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Discussion Starter · #1 · (Edited)
Hi all

I am a total newbie to the EV cars. Just got my Hyndai Ioniq EV delivered yesterday. I had a podpoint charger installed through a government grant at home years ago which I have never used before and assumed it will just work with the car. It turns out the connecter is not compatible but the car. Now I am totally confused about what my options are to keep my car charged. Can someone please advise?

I cannot help but say that I feel a little panicked as the car is now down to the last 20% but I think it's just due to lack of information so any advice will help. I am a bit overwhelmed having read the topics on this forum and it seems a bit of a minefield to me so some sort of starter info will be great.

Many thanks.
 

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2021 Hyundai Kona Ultimate 64kWh
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First of all, take a look on Zap Map to find out what public charging options are nearby, and then get yourself topped up over there to keep you going for now. Alternatively, if you got the 3-Pin 'granny' cable with the car you can plug this in to a regular socket to charge slowly, but make sure you check it is not overheating after it's been on for a while.

For public charging, ideally look for Osprey, or Instavolt nearby. These are both rapid charger operators, and easy to use by simply tapping a contactless credit card. Other options generally require a membership card or smartphone app so best avoided for a first attempt while you get used to it all, if possible.

I assume you have one with a tethered cable? A type 1 cable? As per the old Nissan LEAF. If this is the case, you can either have the cable replaced with the now universal type 2 version, or you can get an adaptor instead. That is the less than ideal option though.
 

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It sounds like your old wall charger has a tethered type 1 plug and your Ioniq needs a type 2. That is relatively easy to change over and many companies sell a new cable to simply connect up inside the wall box when the old one is removed. It is almost a DIY job but best to get a local sparky in for half an hour to make sure it is done correctly. This is one such offer. But shop around.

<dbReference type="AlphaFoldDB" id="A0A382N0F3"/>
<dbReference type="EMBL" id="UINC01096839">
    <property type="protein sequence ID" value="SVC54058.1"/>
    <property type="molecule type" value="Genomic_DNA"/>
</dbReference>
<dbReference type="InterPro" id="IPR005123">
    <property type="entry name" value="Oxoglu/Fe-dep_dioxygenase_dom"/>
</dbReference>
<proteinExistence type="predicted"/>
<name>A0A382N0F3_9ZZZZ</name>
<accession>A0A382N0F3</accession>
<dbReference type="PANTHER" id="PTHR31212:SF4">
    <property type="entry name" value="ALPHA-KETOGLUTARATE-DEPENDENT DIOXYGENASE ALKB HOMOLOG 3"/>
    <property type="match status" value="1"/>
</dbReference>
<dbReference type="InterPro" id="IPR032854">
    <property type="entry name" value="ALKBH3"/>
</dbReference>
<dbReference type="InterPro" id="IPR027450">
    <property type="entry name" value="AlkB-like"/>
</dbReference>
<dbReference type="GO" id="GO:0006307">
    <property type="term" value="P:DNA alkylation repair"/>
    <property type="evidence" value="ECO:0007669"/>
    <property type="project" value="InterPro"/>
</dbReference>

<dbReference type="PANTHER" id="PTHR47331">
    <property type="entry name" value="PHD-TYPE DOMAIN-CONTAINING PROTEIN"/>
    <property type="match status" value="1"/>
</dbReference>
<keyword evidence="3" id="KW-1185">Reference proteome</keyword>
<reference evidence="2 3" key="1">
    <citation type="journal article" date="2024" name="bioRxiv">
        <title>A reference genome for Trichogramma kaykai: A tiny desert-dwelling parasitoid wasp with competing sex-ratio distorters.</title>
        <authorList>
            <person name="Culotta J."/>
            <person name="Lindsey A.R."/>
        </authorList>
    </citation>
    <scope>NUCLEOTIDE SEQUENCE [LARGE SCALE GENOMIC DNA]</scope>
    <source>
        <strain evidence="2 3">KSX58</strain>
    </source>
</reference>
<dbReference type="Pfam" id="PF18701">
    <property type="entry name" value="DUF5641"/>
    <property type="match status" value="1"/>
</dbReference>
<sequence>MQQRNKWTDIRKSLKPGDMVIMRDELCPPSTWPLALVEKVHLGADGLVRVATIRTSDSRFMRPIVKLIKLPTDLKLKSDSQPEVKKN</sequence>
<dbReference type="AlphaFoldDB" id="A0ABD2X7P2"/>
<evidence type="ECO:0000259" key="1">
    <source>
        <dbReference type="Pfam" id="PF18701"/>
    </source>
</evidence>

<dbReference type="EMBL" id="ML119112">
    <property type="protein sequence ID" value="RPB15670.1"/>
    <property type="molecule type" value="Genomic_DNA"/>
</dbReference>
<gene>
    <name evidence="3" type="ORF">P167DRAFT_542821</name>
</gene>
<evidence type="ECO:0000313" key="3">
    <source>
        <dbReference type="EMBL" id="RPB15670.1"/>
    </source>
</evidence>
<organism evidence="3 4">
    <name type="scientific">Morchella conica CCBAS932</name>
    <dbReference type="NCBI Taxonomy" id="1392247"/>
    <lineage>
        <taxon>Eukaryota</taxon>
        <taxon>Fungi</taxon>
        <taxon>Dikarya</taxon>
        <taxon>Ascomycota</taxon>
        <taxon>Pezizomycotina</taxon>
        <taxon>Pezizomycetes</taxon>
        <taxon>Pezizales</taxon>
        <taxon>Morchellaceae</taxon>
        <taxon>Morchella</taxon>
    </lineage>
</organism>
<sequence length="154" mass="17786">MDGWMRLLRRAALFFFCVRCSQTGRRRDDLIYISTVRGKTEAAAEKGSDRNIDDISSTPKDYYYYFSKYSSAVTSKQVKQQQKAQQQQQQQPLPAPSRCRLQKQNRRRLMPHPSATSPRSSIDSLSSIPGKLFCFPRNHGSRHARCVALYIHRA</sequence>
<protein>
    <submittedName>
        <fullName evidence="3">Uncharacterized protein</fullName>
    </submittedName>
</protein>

32Amp Type 2 (62196-2) 5metre Tethered Lead <br /> - Powerpac

Meanwhile, as has been mentioned, either use the granny charger into a home 13 amp socket or go to one of the numerous Rapids that will be within a few miles of your home and fill there. After all there are thousands of drivers who cannot charge at home in the first place and this is their permanent charging method.
 

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The Ioniq is a type-2 connector, it may well be that your tethered cable is type 1. I suggest you take a photo and post it here so that determination can be made. It's not the end of the world to replace with a type 2, and a electrician should be able to assist.

But that won't help today.

I think the Ioniq comes with the "granny" three-pin charger, so break that out and get charging. But as has been said, check the plug and socket for heat regularly!

Once this is going have a look for a local charging option on Zap Map while you relax and calm down :)
 

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Whereabouts are you ? Have a look on plugshare, there may be a local friendly homeowner nearby with a Type-2 you could "borrow" for a few hours. Mine's been on there 5 years, yet to be taken up on the offer though!
 

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Discussion Starter · #6 ·
Hi @80698 thanks for information. Yes I have got the 3 pin charger with the car. Although there is no rain predicted today where I am but we all know the British weather so I just wanted to check if these things are water proof as my car is uncovered driveway with a weatherproof outdoor socket.